These individual differences in human behavior make clinical psychology a challenge. Your ability to identify the root problem, build rapport with the client, devise a treatment plan, and carry out that plan will be challenged by the idiosyncrasies of each client. You’ll need to analyze information, develop ways of explaining each client’s behavior, predict how the client might do with certain types of interventions, and eventually problem-solve a way to help the client control their unwanted behaviors in a way that is supportive, understanding, and empathic.
It’s a tall task, to be sure.
The work of a clinical psychologist is rarely monotonous or routine. Instead, as noted above, clinical psychologists will find themselves in a variety of situations in which they need to figure out the best way to approach treatment based on both a person’s diagnosis and the person’s needs.
You might work with people on resolving emotional or behavioral issues, like depression or anger. You might counsel a divorced mom who’s having trouble communicating with her children, who blame her for the breakup. You might develop a treatment plan for addressing a person’s drug dependency. Unique problems that need solving will abound!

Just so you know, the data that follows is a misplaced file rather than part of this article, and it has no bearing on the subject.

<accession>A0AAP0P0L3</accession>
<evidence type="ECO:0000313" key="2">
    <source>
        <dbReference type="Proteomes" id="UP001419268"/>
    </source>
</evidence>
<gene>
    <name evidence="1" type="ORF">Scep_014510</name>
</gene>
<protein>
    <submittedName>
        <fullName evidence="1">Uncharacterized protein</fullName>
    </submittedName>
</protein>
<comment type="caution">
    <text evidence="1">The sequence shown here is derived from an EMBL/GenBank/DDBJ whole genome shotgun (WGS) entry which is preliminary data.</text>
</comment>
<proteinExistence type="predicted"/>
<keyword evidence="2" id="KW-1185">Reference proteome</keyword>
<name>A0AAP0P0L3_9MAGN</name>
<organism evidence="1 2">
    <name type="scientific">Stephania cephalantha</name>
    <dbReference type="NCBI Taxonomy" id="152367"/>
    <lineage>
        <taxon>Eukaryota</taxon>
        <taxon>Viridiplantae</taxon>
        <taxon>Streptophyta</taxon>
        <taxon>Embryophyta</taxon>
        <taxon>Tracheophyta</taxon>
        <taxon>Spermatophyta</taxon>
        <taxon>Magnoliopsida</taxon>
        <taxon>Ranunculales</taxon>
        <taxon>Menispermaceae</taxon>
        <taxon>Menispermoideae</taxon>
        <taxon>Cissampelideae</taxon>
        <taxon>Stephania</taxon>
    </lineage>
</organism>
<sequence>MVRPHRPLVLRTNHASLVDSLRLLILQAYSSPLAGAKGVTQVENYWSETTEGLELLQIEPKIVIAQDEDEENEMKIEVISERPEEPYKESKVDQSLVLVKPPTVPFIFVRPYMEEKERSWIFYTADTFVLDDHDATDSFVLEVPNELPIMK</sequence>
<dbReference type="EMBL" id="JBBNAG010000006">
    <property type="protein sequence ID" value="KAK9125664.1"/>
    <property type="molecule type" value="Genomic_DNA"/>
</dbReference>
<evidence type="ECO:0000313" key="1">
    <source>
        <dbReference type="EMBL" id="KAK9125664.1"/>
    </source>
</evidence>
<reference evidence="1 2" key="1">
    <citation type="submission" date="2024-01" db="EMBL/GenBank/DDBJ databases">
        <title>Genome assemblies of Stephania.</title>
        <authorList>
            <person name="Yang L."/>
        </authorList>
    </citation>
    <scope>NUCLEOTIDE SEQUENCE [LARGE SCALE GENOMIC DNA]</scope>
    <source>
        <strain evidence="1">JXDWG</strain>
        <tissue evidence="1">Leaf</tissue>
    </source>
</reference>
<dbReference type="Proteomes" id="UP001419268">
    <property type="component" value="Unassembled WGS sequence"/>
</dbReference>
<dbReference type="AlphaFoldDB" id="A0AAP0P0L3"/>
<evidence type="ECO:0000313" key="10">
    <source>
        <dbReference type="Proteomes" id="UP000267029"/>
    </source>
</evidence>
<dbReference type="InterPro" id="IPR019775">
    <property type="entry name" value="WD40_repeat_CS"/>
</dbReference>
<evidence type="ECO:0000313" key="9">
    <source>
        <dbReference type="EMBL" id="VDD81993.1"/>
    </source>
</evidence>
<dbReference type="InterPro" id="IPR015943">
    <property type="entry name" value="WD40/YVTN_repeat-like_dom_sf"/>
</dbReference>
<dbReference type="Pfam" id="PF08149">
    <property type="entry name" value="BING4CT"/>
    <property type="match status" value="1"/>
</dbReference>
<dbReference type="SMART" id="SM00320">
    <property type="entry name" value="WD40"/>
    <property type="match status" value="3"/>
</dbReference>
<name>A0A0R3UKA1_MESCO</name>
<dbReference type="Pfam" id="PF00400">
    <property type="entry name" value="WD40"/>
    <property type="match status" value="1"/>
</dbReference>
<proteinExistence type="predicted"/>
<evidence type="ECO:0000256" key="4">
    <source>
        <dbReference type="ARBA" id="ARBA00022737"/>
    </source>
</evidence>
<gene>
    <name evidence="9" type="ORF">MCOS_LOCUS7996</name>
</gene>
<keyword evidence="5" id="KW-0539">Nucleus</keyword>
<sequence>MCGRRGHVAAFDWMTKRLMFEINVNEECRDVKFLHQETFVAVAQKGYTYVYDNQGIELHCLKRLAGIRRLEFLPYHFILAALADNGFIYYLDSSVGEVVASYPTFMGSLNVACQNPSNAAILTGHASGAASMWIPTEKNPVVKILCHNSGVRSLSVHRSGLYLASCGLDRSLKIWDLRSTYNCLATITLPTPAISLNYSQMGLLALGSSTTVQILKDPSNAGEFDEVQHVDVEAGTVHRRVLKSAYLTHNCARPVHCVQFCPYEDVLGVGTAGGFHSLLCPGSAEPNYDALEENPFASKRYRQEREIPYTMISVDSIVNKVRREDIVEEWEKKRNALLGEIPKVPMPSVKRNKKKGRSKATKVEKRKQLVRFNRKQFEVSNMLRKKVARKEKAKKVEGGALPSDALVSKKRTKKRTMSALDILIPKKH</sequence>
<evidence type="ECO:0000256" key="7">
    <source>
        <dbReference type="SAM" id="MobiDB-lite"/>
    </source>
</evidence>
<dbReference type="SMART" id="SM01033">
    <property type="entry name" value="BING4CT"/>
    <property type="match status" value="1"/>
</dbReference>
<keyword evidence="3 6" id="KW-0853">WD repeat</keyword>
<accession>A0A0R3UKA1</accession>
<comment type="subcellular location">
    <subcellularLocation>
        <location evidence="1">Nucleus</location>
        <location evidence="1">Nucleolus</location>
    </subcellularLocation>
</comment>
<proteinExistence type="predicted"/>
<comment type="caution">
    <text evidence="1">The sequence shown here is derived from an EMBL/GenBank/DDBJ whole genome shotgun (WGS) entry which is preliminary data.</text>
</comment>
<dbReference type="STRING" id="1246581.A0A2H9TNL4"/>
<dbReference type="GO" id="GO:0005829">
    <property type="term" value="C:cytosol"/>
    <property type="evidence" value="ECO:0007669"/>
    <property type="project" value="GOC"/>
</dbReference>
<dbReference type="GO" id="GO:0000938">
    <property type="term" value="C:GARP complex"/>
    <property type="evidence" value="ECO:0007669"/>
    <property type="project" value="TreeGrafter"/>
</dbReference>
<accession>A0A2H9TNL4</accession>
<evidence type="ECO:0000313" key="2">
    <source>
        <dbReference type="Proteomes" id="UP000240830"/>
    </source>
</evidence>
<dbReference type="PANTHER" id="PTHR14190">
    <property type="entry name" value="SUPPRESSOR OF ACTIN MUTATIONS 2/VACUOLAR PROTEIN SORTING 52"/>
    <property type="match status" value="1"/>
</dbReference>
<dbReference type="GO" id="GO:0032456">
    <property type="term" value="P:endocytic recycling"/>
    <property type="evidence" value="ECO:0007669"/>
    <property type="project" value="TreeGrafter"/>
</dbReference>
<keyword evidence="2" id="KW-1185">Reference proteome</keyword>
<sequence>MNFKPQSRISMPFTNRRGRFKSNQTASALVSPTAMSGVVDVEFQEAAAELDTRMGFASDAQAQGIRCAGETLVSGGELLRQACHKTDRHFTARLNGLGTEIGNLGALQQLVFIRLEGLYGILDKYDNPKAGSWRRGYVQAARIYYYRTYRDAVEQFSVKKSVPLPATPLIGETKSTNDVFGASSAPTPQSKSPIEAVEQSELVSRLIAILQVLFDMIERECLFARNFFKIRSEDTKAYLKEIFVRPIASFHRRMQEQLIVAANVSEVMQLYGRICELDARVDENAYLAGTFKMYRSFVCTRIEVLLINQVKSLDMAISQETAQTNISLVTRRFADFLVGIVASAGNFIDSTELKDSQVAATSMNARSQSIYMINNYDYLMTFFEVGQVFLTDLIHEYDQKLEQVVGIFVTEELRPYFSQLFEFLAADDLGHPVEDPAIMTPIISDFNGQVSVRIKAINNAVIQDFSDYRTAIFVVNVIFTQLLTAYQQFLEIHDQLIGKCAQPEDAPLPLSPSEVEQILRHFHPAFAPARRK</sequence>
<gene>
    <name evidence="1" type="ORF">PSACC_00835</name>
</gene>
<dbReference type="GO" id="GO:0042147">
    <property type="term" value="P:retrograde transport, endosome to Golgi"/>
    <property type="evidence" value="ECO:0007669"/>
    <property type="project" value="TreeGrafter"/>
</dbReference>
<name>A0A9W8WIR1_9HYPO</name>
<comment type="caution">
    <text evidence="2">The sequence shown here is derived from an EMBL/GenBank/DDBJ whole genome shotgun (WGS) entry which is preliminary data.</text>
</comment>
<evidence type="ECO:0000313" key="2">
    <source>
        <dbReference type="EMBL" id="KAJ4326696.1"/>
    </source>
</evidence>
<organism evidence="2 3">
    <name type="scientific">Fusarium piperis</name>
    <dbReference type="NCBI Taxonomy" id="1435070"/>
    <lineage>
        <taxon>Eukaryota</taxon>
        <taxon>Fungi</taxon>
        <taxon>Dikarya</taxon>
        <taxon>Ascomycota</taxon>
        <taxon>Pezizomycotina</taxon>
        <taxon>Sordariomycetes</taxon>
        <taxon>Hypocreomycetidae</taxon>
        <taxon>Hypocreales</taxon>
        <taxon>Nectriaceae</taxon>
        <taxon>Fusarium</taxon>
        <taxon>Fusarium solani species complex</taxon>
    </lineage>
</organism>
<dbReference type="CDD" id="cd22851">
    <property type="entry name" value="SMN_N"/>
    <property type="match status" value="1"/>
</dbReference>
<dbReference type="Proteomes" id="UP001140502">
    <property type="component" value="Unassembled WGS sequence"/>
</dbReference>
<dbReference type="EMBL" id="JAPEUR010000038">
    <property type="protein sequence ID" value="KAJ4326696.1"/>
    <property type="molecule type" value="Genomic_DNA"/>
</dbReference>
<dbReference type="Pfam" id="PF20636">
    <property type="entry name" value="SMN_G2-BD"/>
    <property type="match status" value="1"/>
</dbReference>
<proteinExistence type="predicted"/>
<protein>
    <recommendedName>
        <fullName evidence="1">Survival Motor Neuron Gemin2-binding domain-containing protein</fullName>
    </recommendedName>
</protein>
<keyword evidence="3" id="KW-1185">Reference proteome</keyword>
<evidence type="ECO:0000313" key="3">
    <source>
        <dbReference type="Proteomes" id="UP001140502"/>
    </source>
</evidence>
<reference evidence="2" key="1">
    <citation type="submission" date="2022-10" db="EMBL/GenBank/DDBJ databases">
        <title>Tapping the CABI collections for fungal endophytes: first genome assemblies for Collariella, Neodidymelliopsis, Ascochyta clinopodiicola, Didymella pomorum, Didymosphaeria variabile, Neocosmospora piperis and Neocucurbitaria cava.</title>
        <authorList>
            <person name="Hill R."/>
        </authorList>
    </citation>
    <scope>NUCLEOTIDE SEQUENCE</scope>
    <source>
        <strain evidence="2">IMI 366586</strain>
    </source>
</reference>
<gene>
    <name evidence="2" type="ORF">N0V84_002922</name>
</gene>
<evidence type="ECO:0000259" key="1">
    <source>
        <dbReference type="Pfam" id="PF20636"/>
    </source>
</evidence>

Individuals who enjoy analyzing problems and coming up with a solution are likely to enjoy work as a clinical psychologist. Again, this is hard work and draining work, but knowing that the fruits of your labor genuinely help someone overcome a dark period in their lives is some kind of reward!
Varied Career Paths
The variety of career paths available is another good reason to become a clinical psychologist.
Clinical psychologists might work in schools, mental health clinics, prisons, or hospitals. They might eventually go on to teach at a university and train other clinical psychologists. Clinical psychologists can write books, offer consultation services, or run their practices. They may even go to work with law enforcement with a specialty in forensic psychology.
With so many career paths available in clinical psychology, you have the benefit of pursuing your true passion for helping people. Whether it’s in a clinical setting in private practice, helping law enforcement in investigating crimes, working with kids with developmental disabilities, or something in between, you’ll be able to find your calling and put your skills to work in helping people lead happier healthier lives.
Clinical psychology is a stimulating and fast-growing field that offers many opportunities to people who are both empathetic and analytical and who are good communicators. The variety of jobs, the rewards that the job offers, and the chance to help people are among the many excellent reasons to become a clinical psychologist.
B.A. Social Studies Education | University of Wyoming
M.S. Counseling | University of Wyoming
B.S. Information Technology | University of Massachusetts
Updated June 2021